Background and objectives: The most important risk factor for cervical neoplasia is genital infection with certain types of human papillomavirus (HPV). Genital warts (GW) are an easily recognizable condition caused by HPV. Although only a fraction of HPV infections are clinical, a history of ever having had GW could serve as a marker for exposure to HPV.
Goals: To study the risk factors for ever having had GW. The association of GW with abnormal Papanicolaou (Pap) smear and relation to cervical neoplasia is also discussed.
Study design: A case-control study among 10,838 women aged 20 to 29 years and reporting at least one lifetime sexual partner. The women were participants in a prospective cohort study on the relationship between HPV and cervical neoplasia in Copenhagen, Denmark. Data were obtained by means of personal interviews using structured questionnaires.
Results: In all, 1,820 women (17%) reported ever having had GW. The most important risk factor was the number of lifetime of sexual partners (adjusted odds ratio 5.2; 95% confidence interval: 3.4-8.0) for at least 40 partners vs. 1 to 2 partners). The number of regular partners, sexually active years, a history of chlamydial infection, and smoking were also associated with the risk of ever having had GW. Women who had had GW were 1.9 times more likely than other women to report an abnormal Pap smear.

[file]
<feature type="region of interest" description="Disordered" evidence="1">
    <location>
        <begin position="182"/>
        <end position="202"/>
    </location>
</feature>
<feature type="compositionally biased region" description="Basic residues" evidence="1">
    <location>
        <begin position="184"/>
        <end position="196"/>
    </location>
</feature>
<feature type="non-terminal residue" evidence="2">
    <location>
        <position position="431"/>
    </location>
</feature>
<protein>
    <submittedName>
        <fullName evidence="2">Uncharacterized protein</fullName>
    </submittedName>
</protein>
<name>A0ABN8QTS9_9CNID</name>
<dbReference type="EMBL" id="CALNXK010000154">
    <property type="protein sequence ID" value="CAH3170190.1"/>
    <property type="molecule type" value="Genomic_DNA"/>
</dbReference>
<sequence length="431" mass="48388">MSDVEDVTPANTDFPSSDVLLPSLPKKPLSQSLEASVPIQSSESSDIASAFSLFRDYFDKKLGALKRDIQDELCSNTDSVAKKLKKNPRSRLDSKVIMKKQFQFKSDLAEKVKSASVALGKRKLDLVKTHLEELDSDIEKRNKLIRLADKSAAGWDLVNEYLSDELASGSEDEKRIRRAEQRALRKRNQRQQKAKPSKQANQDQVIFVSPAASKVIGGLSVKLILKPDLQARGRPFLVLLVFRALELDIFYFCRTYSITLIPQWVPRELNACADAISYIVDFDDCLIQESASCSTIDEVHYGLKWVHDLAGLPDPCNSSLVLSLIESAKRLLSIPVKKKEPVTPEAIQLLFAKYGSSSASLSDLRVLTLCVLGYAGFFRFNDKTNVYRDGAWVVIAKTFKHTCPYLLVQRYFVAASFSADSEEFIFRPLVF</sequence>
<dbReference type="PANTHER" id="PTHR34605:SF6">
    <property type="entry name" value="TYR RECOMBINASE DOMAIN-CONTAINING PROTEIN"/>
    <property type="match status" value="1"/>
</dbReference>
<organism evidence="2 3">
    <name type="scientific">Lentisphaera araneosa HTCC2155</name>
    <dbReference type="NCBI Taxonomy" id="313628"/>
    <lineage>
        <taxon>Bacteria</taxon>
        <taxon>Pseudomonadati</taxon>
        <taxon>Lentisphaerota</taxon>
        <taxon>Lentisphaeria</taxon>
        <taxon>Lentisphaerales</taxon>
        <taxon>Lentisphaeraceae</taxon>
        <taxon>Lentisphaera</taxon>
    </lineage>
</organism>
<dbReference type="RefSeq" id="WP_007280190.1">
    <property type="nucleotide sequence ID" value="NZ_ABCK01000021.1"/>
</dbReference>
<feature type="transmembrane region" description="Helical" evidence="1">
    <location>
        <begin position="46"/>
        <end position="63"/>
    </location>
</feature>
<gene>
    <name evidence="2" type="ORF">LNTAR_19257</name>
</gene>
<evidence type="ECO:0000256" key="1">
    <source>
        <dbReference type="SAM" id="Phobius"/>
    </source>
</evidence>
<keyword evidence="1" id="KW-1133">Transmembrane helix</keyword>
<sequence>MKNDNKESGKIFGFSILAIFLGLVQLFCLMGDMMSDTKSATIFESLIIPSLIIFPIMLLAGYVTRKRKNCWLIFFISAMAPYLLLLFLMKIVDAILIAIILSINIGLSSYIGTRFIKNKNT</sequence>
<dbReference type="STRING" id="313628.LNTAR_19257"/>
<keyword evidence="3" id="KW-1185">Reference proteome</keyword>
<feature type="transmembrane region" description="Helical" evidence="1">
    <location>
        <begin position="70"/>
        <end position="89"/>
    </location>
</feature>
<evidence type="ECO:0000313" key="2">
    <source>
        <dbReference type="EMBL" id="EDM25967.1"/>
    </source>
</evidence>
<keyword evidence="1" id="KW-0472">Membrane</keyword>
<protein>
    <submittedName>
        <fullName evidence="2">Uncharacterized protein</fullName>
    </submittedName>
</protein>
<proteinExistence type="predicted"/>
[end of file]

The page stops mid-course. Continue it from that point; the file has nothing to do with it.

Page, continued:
Conclusions: The study confirms the sexual transmission of the infection. There is also good concordance between risk factors for ever having had GW and cervical neoplasia. A close relationship between having had GW and an abnormal Pap smear was observed.